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The Dentist’s Drill May Soon Become Obsolete


[DIGEST: Engadget, Telegraph, Medical Daily, Newsweek, NYT]

Few look forward to the dentist’s chair. And if you have a cavity, that visit could involve a needle in the gum and cheek followed by some uncomfortable drilling. A competent dentist could treat your cavity, but the filling — white, silver or expensive gold — will remain, or at least until it needs to be replaced, and the process starts all over again.

What if we could actually heal the tooth–painlessly? In the future, that may be possible.

Researchers at King’s College London have developed a technique called Electrically Accelerated and Enhanced Remineralization that does just that. A device called a “healing hand piece” is placed over the cavity and emits a small electrical current that promotes the remineralization of the tooth, driving calcium, phosphate, and other substances back into the enamel. The process costs the same as a filling, and can also be used to whiten teeth.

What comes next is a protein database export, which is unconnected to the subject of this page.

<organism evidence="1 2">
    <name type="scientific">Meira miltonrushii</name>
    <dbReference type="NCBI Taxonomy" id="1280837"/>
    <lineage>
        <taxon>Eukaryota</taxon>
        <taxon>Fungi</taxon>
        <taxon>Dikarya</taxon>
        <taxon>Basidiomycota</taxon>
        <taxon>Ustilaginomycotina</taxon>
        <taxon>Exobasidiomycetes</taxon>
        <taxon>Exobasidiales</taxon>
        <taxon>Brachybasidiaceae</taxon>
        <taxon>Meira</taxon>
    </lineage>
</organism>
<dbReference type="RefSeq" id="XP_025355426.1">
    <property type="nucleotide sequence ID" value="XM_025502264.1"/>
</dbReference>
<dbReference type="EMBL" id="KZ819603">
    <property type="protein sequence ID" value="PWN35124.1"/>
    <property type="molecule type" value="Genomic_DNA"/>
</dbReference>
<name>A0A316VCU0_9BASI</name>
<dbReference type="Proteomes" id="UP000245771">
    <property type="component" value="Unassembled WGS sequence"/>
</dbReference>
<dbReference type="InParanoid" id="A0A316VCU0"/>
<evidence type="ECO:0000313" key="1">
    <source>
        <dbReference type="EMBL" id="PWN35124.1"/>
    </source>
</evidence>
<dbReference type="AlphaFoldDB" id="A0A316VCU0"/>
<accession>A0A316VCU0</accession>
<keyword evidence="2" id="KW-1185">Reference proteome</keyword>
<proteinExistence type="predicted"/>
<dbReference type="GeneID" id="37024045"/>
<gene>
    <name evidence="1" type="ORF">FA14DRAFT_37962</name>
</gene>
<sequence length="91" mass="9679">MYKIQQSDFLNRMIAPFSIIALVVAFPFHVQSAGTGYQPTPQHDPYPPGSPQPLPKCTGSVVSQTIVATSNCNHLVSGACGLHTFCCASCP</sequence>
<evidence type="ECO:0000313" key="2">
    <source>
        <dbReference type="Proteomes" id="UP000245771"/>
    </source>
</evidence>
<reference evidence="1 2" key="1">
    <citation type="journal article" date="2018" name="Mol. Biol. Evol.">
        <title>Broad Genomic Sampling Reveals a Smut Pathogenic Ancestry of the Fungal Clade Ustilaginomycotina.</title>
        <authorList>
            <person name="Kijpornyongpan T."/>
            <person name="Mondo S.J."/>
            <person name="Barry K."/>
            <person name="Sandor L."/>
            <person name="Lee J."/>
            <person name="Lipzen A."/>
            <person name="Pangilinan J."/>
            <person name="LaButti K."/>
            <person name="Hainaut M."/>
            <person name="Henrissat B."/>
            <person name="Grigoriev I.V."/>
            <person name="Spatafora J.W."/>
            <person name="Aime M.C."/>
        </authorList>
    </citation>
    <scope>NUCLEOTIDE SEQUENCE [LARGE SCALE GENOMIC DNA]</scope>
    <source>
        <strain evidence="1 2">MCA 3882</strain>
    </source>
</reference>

“The way we treat teeth today is not ideal. When we repair a tooth by putting in a filling, that tooth enters a cycle of drilling and re-filling as, ultimately, each ‘repair’ fails,” said Dr. Nigel Pitts, from King’s College London’s Dental Institute.

A Scottish company called Reminova Ltd is trying to bring the technology to the marketplace, and believes with adequate funding the process could be available to consumers within three years. (In the U.S., due to the different regulatory environment, that timeline may be longer.) This could mean the end of the traditional drill-and-fill.

Root canals, too, could someday be a distant memory. Researchers at the University of Nottingham and Harvard University have developed a type of dental filling that encourages tooth regrowth. This filling is installed in the traditional manner, via drilling. However, once it’s in the tooth, it stimulates stem cells to encourage the growth of new dentin, the material that makes up the tooth. This could prevent the decay from spreading, which in some cases

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